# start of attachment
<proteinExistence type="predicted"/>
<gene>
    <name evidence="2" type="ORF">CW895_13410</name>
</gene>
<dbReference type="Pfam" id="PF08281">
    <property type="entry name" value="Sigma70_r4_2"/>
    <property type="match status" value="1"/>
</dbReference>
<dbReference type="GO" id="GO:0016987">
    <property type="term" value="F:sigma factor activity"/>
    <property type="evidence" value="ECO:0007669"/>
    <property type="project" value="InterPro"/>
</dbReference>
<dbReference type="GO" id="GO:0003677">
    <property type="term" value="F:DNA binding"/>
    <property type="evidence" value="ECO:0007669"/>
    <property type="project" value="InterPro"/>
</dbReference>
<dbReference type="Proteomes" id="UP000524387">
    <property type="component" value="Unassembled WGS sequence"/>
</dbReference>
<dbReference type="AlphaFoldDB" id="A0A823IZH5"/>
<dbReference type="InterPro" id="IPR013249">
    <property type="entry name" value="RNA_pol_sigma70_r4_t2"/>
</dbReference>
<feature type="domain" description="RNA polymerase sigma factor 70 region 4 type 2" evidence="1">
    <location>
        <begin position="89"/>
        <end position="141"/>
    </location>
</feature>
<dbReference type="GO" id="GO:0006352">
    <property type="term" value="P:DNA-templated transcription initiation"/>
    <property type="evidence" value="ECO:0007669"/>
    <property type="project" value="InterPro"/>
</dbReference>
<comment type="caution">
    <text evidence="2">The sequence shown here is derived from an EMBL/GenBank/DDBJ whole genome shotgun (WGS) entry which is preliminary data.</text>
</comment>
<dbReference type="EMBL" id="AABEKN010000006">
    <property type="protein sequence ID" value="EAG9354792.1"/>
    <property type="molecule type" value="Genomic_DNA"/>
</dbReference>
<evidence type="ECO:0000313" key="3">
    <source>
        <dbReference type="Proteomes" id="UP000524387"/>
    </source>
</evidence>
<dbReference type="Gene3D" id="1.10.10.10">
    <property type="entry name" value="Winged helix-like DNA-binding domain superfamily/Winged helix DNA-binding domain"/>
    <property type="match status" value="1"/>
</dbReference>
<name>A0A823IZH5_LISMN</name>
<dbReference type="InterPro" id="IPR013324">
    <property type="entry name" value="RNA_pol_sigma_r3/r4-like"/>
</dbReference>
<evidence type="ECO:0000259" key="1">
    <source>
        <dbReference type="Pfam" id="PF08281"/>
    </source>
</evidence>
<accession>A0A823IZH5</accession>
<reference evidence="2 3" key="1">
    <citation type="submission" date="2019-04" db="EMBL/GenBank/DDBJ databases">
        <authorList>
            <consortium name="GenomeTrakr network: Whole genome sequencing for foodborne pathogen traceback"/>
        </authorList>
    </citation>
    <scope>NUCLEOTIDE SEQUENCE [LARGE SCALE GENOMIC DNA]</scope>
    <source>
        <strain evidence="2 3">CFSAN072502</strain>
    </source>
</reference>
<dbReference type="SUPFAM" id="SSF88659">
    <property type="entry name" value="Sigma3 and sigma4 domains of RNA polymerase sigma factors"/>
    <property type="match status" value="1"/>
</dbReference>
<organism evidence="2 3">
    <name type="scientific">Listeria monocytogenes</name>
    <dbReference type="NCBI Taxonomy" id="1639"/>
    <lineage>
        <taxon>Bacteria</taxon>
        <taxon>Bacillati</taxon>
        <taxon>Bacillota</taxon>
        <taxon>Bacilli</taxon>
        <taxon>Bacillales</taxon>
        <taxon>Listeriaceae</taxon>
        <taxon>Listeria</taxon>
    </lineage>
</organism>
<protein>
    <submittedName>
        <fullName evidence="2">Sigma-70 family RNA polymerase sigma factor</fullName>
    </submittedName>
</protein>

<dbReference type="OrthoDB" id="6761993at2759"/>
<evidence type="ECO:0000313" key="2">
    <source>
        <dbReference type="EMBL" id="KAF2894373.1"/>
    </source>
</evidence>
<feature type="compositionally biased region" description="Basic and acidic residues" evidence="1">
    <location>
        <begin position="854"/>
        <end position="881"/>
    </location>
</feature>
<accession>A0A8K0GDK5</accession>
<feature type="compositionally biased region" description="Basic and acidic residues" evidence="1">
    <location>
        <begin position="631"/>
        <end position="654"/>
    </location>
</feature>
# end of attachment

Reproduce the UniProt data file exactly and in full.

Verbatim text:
<proteinExistence type="predicted"/>
<gene>
    <name evidence="2" type="ORF">CW895_13410</name>
</gene>
<dbReference type="Pfam" id="PF08281">
    <property type="entry name" value="Sigma70_r4_2"/>
    <property type="match status" value="1"/>
</dbReference>
<dbReference type="GO" id="GO:0016987">
    <property type="term" value="F:sigma factor activity"/>
    <property type="evidence" value="ECO:0007669"/>
    <property type="project" value="InterPro"/>
</dbReference>
<dbReference type="GO" id="GO:0003677">
    <property type="term" value="F:DNA binding"/>
    <property type="evidence" value="ECO:0007669"/>
    <property type="project" value="InterPro"/>
</dbReference>
<dbReference type="Proteomes" id="UP000524387">
    <property type="component" value="Unassembled WGS sequence"/>
</dbReference>
<dbReference type="AlphaFoldDB" id="A0A823IZH5"/>
<dbReference type="InterPro" id="IPR013249">
    <property type="entry name" value="RNA_pol_sigma70_r4_t2"/>
</dbReference>
<feature type="domain" description="RNA polymerase sigma factor 70 region 4 type 2" evidence="1">
    <location>
        <begin position="89"/>
        <end position="141"/>
    </location>
</feature>
<dbReference type="GO" id="GO:0006352">
    <property type="term" value="P:DNA-templated transcription initiation"/>
    <property type="evidence" value="ECO:0007669"/>
    <property type="project" value="InterPro"/>
</dbReference>
<comment type="caution">
    <text evidence="2">The sequence shown here is derived from an EMBL/GenBank/DDBJ whole genome shotgun (WGS) entry which is preliminary data.</text>
</comment>
<dbReference type="EMBL" id="AABEKN010000006">
    <property type="protein sequence ID" value="EAG9354792.1"/>
    <property type="molecule type" value="Genomic_DNA"/>
</dbReference>
<evidence type="ECO:0000313" key="3">
    <source>
        <dbReference type="Proteomes" id="UP000524387"/>
    </source>
</evidence>
<dbReference type="Gene3D" id="1.10.10.10">
    <property type="entry name" value="Winged helix-like DNA-binding domain superfamily/Winged helix DNA-binding domain"/>
    <property type="match status" value="1"/>
</dbReference>
<name>A0A823IZH5_LISMN</name>
<dbReference type="InterPro" id="IPR013324">
    <property type="entry name" value="RNA_pol_sigma_r3/r4-like"/>
</dbReference>
<evidence type="ECO:0000259" key="1">
    <source>
        <dbReference type="Pfam" id="PF08281"/>
    </source>
</evidence>
<accession>A0A823IZH5</accession>
<reference evidence="2 3" key="1">
    <citation type="submission" date="2019-04" db="EMBL/GenBank/DDBJ databases">
        <authorList>
            <consortium name="GenomeTrakr network: Whole genome sequencing for foodborne pathogen traceback"/>
        </authorList>
    </citation>
    <scope>NUCLEOTIDE SEQUENCE [LARGE SCALE GENOMIC DNA]</scope>
    <source>
        <strain evidence="2 3">CFSAN072502</strain>
    </source>
</reference>
<dbReference type="SUPFAM" id="SSF88659">
    <property type="entry name" value="Sigma3 and sigma4 domains of RNA polymerase sigma factors"/>
    <property type="match status" value="1"/>
</dbReference>
<organism evidence="2 3">
    <name type="scientific">Listeria monocytogenes</name>
    <dbReference type="NCBI Taxonomy" id="1639"/>
    <lineage>
        <taxon>Bacteria</taxon>
        <taxon>Bacillati</taxon>
        <taxon>Bacillota</taxon>
        <taxon>Bacilli</taxon>
        <taxon>Bacillales</taxon>
        <taxon>Listeriaceae</taxon>
        <taxon>Listeria</taxon>
    </lineage>
</organism>
<protein>
    <submittedName>
        <fullName evidence="2">Sigma-70 family RNA polymerase sigma factor</fullName>
    </submittedName>
</protein>

<dbReference type="OrthoDB" id="6761993at2759"/>
<evidence type="ECO:0000313" key="2">
    <source>
        <dbReference type="EMBL" id="KAF2894373.1"/>
    </source>
</evidence>
<feature type="compositionally biased region" description="Basic and acidic residues" evidence="1">
    <location>
        <begin position="854"/>
        <end position="881"/>
    </location>
</feature>
<accession>A0A8K0GDK5</accession>
<feature type="compositionally biased region" description="Basic and acidic residues" evidence="1">
    <location>
        <begin position="631"/>
        <end position="654"/>
    </location>
</feature>